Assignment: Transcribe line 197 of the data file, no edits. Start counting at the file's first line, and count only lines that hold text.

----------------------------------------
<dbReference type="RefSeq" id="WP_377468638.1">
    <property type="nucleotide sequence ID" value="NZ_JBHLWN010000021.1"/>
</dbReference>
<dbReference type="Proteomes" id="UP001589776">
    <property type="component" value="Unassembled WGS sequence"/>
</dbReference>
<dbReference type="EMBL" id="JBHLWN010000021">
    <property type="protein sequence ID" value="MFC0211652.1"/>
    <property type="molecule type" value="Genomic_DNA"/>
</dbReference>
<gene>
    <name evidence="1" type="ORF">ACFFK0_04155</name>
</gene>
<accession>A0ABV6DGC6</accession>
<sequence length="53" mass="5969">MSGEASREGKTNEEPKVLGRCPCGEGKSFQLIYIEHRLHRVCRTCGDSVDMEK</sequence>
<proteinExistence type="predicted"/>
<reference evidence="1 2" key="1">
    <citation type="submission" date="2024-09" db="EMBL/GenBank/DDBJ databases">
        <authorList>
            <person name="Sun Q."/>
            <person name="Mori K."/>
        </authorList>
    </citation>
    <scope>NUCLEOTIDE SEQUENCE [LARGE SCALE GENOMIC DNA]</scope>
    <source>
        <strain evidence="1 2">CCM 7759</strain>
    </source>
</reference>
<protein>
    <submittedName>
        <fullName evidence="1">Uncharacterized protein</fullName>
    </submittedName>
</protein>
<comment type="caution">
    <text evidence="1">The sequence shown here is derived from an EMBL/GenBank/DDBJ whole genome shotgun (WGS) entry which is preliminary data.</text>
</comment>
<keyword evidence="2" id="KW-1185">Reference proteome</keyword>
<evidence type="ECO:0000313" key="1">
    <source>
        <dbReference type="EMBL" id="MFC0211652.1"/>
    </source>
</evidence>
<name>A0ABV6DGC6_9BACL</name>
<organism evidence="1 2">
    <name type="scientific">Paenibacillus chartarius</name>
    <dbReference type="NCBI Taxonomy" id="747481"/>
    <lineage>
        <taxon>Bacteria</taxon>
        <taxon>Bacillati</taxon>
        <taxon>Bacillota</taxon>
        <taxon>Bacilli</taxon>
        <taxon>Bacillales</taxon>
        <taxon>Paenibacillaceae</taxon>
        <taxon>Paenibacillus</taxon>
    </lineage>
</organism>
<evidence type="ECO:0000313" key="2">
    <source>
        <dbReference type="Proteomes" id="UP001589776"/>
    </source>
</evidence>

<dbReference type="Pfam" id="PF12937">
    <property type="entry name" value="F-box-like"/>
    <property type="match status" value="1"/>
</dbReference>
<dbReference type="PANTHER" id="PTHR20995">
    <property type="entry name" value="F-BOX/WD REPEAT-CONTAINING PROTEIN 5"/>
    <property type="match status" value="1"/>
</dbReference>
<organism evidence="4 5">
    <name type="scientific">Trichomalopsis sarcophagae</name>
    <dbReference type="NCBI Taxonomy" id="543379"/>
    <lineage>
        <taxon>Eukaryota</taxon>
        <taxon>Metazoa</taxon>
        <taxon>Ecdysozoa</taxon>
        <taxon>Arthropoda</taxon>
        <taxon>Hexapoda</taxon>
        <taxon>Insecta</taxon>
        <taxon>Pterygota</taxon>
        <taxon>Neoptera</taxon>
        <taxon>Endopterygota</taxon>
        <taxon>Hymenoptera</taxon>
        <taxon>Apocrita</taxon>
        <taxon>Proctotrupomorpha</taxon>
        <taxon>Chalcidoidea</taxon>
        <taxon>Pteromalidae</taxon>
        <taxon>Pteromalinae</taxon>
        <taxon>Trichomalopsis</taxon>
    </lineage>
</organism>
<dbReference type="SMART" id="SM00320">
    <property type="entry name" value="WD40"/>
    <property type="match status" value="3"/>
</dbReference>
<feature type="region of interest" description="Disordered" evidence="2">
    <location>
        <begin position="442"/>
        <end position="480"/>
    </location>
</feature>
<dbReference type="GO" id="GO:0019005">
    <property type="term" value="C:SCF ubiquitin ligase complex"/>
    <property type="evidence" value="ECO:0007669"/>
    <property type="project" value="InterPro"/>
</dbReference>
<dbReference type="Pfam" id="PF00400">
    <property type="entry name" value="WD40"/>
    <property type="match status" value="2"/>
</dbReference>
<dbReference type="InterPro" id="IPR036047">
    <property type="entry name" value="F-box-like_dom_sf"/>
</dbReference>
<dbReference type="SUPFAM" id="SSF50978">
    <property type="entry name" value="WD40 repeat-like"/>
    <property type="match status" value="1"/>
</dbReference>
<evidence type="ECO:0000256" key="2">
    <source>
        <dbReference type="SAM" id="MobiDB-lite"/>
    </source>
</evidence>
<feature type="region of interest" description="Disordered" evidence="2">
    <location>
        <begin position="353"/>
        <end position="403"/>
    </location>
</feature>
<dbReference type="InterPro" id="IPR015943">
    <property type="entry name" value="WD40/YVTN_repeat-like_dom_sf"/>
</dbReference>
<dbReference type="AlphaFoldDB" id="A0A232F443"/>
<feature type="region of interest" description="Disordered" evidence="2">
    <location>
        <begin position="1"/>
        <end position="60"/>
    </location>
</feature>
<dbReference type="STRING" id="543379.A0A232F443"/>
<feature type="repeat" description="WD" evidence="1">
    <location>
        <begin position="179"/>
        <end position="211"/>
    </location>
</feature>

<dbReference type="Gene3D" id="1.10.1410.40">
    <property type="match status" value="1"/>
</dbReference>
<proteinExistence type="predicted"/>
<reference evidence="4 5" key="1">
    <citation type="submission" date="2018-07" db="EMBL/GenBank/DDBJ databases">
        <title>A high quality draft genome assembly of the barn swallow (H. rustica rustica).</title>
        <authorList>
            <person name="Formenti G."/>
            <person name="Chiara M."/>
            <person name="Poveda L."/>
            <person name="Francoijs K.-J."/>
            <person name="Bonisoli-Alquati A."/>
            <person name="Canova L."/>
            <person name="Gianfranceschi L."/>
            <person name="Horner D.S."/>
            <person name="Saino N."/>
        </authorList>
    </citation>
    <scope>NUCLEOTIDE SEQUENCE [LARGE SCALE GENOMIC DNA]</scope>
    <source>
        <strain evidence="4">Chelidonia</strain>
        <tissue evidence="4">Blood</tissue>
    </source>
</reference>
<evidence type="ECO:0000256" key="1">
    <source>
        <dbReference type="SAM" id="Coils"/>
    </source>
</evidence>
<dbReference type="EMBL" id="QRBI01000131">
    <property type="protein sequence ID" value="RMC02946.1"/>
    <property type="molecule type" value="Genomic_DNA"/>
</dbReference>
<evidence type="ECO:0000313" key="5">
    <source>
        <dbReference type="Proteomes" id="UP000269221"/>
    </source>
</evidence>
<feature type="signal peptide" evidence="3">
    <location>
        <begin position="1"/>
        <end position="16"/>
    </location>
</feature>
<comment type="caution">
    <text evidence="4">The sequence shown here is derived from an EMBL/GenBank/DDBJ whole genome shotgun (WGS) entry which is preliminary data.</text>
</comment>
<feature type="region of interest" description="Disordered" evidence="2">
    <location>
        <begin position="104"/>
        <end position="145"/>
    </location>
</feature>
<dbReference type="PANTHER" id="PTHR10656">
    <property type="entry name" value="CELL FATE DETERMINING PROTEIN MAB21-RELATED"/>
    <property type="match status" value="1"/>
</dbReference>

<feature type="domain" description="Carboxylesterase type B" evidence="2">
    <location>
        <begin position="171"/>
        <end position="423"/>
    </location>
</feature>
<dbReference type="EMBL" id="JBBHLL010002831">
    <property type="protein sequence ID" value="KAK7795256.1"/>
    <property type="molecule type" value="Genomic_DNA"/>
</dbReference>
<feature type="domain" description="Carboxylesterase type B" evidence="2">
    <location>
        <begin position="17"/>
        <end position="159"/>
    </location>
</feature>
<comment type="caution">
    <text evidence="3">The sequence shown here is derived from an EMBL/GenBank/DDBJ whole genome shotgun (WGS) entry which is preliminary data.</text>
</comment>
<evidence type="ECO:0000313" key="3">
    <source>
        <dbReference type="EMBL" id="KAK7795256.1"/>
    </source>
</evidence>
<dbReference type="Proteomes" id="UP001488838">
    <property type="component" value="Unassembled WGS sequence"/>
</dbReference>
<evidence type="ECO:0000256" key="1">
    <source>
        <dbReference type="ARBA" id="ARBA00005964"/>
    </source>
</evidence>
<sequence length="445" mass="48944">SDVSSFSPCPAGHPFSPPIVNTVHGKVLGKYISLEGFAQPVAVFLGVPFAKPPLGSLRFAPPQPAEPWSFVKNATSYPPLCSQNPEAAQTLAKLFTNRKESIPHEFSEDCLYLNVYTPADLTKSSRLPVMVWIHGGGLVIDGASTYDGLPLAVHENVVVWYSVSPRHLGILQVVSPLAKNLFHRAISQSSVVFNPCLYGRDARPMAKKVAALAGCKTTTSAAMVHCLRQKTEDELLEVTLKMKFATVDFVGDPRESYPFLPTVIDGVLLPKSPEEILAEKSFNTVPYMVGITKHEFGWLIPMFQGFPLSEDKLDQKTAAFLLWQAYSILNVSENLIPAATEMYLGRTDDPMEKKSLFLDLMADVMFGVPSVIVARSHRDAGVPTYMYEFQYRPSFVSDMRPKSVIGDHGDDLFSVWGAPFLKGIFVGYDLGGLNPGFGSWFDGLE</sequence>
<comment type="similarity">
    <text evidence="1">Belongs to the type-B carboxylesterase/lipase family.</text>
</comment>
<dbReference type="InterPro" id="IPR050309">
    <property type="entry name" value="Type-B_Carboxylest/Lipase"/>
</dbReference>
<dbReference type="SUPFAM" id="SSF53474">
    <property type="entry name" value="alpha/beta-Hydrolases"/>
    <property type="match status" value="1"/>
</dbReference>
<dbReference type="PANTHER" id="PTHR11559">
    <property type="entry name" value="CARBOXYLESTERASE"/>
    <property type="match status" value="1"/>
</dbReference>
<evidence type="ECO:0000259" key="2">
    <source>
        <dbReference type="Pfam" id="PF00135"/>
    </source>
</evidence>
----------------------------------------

        <end position="145"/>